But I couldn’t! Oh, dear lord, it was painful. I had to stuff my mitten in my mouth and drive thoughts of road-flattened animals and human rights violations into my head so I wouldn’t burst out in a mad fit of giggling.

I got past it. Thank God. The police forces of most of the province didn’t see one crazy girl giggling as their procession went past.


Why is that I giggle in bad situations? I don’t know, but it’s weird. Sometimes, when I’m past my utter breaking point, like say I’ve been through a really rough day or had an explosive argument with one of the family members, I’ll lie down with my face stuffed into my pillow and giggle with distress.

My mom has it worse than me, however. When I told her of my strange little giggling quirk, she told me the story of her dog. Her dog had been put down when she was a kid, and when she was told she started to giggle. She couldn’t stop giggling. Said the others: ‘He’s dead. Why are you giggling?’ To that, she continued to giggle.

Once, I broke my little toe on a footstool, and sunk to the floor gasping– but I had also just called my friend, the four-foot-tall karate master, and so I had to suck down the pain and talk to him while my toe throbbed and I tried not to scream at him. My mom, nearby, started to laugh. Thanks, mom, that’s real nice. By the time the conversation was over, I was almost crying, but she started to giggle, and so did I. I was doing some sort of twisted giggle-cry while my toe flamed with pain.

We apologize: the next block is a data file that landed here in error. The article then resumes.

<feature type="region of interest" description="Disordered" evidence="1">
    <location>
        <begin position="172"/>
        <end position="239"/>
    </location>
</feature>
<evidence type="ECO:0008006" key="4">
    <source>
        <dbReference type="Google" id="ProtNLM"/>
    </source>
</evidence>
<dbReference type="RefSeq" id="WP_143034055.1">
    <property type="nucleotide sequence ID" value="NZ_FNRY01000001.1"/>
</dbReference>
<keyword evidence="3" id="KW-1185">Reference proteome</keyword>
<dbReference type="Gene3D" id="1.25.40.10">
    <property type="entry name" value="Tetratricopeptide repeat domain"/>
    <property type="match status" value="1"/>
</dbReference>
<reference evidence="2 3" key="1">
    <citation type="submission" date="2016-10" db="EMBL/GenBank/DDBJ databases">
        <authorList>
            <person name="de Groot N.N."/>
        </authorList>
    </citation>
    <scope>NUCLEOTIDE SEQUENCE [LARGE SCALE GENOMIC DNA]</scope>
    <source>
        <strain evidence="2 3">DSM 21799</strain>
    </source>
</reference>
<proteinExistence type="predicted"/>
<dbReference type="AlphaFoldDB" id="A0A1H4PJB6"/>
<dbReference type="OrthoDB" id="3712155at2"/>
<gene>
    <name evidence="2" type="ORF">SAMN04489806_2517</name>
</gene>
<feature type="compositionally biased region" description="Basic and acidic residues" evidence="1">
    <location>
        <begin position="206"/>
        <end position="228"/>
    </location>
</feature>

I’m sure there’s other instances, but maybe those are enough to get the picture. Anyway, I wish I could handle things like that in a normal way, but apparently I can’t. Apparently nothing’s as it should be with me. I am, after all, insane.

I would end this blog on that lighthearted, optimistic note, but I’m sorry, I can’t; there needs to be a Monty Python-esque scene at the end. Prepare yourselves for the obscure! While you read, find a shrubbery!

‘I’m afraid I am going to have to commit suicide.’

‘But what about tea-time?’

‘I won’t be there, I will be committing suicide. If I commit suicide I’ll have to miss out on tea.’

‘All right– but– after you’re done with that, can you come for tea?’

‘No. I will have committed suicide, and I will be dead.’

‘Yes, yes, but tea? After you commit suicide–,’

‘After I commit suicide I cannot join you for tea, that’s just the way it is.’

‘But I’ve gotten peppermint tea.’

‘I won’t be interested in peppermint tea. I’ll be dead.’

‘Yes, but– after you’re done being dead– you can’t come for tea?’

‘No, I can’t.’

‘Are you sure? If it only takes fifteen or so minutes–,’

‘No, it will take longer than that. It will take forever.’